I understand completely that PTS has become an accepted key word whenever the subject of injuries or indeed any subject to do with warfare and I would not gainsay the defence of the use of this phrase to describe post battle conditions.

    What I fail to understand is why the "Non-Veterans" on this and other forums insist that veterans who were wounded or subjected to lengthy battle conditions automatically suffered from PTS.

    Between vets & non-vets there will always be a "difference"

    Vive le difference !!!!
     
  14. Fireman

    Fireman Discharged

    Ron,
    You couldn't be more wrong. I'm not a veteran, at least not by your definition. I'm 63, a mere youngster I know but all of the values you talk about I also hold dear as do many of my peers. That a handfull of people on a minority forum such as this say all wartime vets suffer PTS is not representative of a huge number of people. There is no 'great devide' at all. Many agree completely with the view of Sapper that PTS is all too easily accepted for lifes ills, often for the compensation it brings. I served with many ex-servicemen and none as far as I know had so much as a thought for the war most of the time let alone PTS. It is not only war time ex-servicemen who 'Have to get on with it'. In the world I was raised in that was also our philosophy, it had to be. In the little world of this forum what a few say should not be taken as gospel. That you were fortunate or unfortunate enough depending on your point of view to be born at a certain point in history doesn't make you different it just makes you 85! I can assure you that had I been born with any sort of silver spoon, metaphoric or otherwise I would have flogged it to get something to eat! No Ron, don't believe all you read!!!!!
     
  15. Capt Bill

    Capt Bill wanderin off at a tangent

    I have never suffered any of those symptons. Nor do I think a great many did. AS to tears? You are joking mate. This idea that if you saw a trauma you would suffer PTS.

    Its just not like that. With respect mates !
    Sapper

    Im not saying that because my father shed a tear ment that he had PTSD - its the fact that he rarely spoke of his time in POW camp, that indicates that he would have been more vulnerable to suffering PTSD

    If you watch the advert that I clipped onto my reply youd see the statistics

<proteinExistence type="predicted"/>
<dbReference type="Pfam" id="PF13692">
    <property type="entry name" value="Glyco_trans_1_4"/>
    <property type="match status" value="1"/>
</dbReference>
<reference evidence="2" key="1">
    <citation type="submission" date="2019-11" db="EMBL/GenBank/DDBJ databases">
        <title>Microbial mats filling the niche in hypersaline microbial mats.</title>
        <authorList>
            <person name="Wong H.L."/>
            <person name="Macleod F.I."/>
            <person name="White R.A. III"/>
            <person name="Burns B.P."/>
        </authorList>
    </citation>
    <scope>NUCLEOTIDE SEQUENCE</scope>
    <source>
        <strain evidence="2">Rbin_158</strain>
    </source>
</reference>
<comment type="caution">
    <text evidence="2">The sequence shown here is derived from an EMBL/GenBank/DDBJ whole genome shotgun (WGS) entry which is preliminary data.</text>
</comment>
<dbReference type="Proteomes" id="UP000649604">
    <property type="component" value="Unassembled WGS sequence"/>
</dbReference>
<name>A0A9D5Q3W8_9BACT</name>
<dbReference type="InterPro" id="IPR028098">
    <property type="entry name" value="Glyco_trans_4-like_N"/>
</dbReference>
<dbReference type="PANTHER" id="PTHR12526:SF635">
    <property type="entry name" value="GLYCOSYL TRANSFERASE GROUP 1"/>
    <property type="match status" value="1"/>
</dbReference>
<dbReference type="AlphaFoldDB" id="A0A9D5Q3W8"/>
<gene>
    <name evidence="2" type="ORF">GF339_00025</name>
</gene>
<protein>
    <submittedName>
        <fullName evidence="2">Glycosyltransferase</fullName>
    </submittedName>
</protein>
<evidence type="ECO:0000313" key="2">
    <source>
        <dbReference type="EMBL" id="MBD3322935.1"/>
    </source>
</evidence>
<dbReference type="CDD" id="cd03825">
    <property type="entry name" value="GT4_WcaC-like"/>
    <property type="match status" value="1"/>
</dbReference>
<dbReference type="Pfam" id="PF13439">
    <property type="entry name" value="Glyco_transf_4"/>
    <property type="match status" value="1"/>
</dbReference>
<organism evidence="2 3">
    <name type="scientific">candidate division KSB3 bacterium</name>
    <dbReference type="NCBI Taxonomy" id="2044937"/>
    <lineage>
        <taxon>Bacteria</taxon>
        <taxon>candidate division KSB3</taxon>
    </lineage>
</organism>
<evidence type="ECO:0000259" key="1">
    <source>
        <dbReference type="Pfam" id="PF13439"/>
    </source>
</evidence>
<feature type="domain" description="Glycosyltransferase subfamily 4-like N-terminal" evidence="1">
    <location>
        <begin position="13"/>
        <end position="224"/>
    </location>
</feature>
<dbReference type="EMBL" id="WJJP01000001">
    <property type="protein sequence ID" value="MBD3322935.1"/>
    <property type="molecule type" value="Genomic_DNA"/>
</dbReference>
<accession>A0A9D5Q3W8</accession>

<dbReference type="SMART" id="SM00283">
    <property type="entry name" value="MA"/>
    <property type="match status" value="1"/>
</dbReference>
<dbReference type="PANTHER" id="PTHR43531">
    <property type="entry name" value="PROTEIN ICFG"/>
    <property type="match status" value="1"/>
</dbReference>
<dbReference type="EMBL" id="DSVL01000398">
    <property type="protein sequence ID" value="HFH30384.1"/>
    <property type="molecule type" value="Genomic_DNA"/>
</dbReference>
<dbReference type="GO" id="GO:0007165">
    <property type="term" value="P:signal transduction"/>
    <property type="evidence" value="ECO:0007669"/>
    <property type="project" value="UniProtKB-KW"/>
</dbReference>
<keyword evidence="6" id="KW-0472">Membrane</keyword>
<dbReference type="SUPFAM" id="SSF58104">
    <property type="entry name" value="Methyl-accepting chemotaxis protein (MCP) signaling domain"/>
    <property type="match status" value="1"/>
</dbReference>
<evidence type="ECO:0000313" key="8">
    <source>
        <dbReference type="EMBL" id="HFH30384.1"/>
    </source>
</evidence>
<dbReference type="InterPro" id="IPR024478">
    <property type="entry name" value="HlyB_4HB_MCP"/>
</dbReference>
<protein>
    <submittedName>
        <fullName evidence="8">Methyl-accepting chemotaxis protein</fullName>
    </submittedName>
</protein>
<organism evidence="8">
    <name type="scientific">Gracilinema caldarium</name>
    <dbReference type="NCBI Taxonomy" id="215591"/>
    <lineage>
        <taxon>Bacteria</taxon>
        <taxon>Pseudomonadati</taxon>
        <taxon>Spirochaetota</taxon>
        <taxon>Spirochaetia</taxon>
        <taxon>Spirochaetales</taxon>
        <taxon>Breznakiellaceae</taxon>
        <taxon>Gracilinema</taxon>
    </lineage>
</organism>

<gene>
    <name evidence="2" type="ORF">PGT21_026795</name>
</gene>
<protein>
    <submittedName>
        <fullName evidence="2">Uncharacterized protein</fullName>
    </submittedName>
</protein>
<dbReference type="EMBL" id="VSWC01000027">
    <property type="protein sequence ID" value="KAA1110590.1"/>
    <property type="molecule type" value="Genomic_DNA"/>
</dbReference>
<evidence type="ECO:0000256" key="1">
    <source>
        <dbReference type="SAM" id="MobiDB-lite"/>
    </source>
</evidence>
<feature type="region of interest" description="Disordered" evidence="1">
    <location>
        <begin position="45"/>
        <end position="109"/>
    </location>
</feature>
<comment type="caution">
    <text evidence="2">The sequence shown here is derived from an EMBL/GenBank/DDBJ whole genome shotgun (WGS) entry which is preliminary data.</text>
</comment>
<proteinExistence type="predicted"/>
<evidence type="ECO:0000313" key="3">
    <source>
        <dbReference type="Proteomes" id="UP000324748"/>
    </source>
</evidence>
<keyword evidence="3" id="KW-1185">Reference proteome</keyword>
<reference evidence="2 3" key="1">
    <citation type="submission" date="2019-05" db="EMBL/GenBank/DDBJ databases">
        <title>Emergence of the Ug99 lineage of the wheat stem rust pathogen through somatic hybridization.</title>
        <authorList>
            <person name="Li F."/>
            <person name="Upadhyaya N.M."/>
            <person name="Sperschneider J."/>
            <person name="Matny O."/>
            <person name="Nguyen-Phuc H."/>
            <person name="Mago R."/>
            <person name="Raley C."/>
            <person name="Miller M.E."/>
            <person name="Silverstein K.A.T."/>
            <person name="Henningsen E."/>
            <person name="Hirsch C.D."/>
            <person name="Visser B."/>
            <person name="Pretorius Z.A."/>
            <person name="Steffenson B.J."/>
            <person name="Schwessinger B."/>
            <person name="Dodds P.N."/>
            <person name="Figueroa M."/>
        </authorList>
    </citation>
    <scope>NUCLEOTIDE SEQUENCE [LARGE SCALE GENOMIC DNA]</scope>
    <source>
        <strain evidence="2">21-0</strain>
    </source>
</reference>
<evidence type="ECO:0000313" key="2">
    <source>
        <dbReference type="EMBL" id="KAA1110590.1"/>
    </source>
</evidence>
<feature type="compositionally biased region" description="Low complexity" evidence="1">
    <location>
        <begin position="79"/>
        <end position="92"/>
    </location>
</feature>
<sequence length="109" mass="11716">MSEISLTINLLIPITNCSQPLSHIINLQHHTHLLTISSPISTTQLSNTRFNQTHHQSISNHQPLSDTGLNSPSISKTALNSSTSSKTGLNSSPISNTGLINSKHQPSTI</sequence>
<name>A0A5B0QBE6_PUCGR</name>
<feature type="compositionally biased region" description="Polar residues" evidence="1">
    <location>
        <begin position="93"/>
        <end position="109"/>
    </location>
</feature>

180,000 troops deployed over the past 9 years to Iraq and Afghanistan, an estimated 40,000 will require medical intervention at some point. An estimated 9,000 are expected to suffer from some form of post traumatic stress in one form or another. That is a relatively small percentage of deployed troops, but the signs and symptoms will not come to the surface for many years. The majority of WW2 vets who experienced PTSD would have surfaced in the late 1950's to early 1970's

    The Falklands was in 1982, 28 years ago. There have been more falklands vets committed suicide that there were casualties due to the conflict. Now ASK yourself why!

    We, medically speaking, are in a better place to pre-empt the problems and recognise the warning signs now to be able to act and treat appropriately. The Americans have recognised it as a major issue since Viet'nam -its taken UKplc a lot longer to put the adequate support in place, much to the detriment of vets from Northern Ireland, Dhofar, Aden, Radfan, Sierra Leone, The Falklands, Gulf 1 & 2, Afghanistan, The various deployments to the Balkans to name but a few

    Sapper, you are indeed fortunate (as I have said before) that you do not suffer any flashbackes etc from your experiences - BUT just because you dont personally believe in the issue doesnt mean that it doesnt exist
     
  16. sapper

    sapper WW2 Veteran WW2 Veteran

    Tom and Ron are absolutely on the button. We never had time to suffer PTS. So in many ways it is a new phenomena.... I have no doubt that there are sufferers But I was not one of them.

    There is also the view that the present soldier is weighed down with so much equipment that he is disadvantaged. If we were out where speed was required we left our helmets behind. Just denims and beret.